Poetic Verses Offering Advice


This thin fragment is quite damaged by worm holes and has been pasted to a larger sheet for the purpose of preservation. Written in black Nasta'liq script tending towards Shikastah, the text begins with a ruba'i (iambic quatrain), continues with two tak bayt (single verses), and ends with a ghazal (lyrical poem) with the rhyming terminal sound sati. The verses are separated by diagonal lines in red ink, and the term aydan (also) at the top of the left column initiates the ghazal. These various poetical verses provide the reader with advice to trust in God; they also warn of the futility of worldly goods. Although the fragment is neither dated nor signed, the script and the fragility of the paper suggest that it was executed in Iran or India during the 17th–18th centuries. Papers used at an earlier period were thicker and less prone to worm damage. A note on the fragment's recto attributes the calligraphic sample to the Persian calligrapher 'Abd al-Baqi (died 926 AH/1518). He was a native of the desert town of Yazd, a descendant of the famous mystical saint Shah Ni'matullah Vali (died 832 AH/1429), a minister of the Persian king Shah Isma'il I (died 930 AH/1524), and a reputed calligrapher in Ta'liq script. However, it appears unlikely that the fragment is by 'Abd al-Baqi or even was executed at the time he was active.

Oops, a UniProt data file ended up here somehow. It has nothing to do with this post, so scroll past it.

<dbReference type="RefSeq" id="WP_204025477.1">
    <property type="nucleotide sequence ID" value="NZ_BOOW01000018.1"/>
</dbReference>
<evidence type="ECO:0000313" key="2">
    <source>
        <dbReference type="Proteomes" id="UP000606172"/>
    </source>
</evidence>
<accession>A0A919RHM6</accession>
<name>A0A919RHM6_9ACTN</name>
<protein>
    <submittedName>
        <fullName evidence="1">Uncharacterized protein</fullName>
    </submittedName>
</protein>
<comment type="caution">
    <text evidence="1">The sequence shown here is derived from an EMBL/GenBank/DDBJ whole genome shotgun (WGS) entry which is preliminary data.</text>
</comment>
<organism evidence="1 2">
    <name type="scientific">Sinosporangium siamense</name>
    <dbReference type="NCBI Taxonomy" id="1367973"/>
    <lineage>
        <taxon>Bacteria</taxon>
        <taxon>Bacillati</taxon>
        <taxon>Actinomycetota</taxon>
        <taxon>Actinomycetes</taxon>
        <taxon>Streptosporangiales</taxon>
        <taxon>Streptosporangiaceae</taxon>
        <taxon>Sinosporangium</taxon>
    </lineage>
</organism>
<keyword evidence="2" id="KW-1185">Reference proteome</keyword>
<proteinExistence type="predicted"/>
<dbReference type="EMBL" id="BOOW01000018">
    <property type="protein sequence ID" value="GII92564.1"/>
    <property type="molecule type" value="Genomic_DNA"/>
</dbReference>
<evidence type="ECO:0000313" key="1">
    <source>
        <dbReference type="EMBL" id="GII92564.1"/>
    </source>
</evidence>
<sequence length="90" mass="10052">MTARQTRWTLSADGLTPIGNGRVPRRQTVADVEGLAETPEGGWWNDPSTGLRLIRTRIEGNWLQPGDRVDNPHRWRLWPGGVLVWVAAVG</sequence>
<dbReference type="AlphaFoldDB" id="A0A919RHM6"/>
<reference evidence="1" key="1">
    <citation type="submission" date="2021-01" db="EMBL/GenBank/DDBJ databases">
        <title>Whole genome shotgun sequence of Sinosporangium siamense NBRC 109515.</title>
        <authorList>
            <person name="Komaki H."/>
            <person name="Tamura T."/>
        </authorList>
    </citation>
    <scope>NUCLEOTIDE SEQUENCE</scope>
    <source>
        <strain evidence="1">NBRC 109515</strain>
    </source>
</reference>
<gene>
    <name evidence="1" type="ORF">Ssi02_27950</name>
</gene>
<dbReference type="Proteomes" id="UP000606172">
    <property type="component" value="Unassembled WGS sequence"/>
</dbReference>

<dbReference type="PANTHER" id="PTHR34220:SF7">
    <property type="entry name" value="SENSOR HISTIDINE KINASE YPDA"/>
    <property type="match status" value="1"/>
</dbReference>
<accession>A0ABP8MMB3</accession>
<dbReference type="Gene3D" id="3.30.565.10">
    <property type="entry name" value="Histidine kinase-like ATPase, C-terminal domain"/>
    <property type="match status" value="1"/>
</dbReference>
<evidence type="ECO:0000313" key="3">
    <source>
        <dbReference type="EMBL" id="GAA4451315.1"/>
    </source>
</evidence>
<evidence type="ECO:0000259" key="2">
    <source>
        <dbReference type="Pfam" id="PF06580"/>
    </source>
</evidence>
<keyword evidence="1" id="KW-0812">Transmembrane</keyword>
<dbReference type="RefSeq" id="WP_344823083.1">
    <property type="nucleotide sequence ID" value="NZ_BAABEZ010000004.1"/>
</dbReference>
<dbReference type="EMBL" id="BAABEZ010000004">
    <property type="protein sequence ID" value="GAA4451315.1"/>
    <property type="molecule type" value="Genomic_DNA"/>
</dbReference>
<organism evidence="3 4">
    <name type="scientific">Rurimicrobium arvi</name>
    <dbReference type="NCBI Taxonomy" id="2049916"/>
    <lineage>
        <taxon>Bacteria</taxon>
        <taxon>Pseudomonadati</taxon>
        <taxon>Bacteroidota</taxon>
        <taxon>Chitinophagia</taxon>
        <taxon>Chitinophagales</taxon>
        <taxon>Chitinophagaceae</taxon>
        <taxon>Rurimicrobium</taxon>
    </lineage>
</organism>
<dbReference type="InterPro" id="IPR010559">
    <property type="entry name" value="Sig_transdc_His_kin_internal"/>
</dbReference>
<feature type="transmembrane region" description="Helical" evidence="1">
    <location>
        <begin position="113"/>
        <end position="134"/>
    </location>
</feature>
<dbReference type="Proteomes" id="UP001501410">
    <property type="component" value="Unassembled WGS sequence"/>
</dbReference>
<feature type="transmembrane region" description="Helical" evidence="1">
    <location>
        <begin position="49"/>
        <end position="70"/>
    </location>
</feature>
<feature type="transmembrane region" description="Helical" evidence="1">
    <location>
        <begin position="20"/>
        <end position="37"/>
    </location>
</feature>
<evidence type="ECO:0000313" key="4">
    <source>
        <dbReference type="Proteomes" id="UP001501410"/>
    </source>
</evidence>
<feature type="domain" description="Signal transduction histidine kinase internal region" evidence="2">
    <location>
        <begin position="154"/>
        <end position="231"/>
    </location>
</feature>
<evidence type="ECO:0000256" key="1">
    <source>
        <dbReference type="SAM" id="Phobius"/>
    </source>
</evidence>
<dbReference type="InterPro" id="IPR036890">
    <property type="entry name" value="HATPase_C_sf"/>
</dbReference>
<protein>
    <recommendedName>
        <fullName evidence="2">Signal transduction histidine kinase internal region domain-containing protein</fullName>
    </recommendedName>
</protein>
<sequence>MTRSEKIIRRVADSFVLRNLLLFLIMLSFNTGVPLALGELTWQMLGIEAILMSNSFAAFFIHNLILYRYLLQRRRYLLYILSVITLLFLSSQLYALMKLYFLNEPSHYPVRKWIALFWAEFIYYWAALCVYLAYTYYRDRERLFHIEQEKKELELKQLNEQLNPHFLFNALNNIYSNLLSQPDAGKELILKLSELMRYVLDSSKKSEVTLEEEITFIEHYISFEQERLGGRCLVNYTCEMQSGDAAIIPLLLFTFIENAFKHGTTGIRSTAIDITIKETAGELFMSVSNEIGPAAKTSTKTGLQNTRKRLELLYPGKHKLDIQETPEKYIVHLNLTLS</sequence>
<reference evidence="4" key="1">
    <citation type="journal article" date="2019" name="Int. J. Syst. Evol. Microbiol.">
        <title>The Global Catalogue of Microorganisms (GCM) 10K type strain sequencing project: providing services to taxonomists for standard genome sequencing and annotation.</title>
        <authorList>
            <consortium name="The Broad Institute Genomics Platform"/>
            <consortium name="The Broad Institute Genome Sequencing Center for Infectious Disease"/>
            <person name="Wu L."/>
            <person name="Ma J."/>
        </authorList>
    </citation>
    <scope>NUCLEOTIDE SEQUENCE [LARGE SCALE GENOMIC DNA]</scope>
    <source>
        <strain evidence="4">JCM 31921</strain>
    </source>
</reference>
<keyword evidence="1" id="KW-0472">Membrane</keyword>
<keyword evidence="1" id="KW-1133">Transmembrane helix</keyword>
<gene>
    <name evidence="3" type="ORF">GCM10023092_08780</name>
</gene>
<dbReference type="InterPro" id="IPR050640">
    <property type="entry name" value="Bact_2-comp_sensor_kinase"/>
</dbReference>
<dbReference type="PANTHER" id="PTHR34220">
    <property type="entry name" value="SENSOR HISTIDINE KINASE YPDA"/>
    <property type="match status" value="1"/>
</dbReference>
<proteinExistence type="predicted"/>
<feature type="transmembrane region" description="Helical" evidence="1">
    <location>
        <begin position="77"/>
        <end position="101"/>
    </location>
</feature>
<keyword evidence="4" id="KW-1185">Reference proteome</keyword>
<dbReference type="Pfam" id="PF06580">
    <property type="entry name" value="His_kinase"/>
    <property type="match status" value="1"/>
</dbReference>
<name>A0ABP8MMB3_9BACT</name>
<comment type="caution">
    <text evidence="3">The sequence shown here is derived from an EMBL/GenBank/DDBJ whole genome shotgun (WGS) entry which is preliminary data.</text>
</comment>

Last updated: April 6, 2016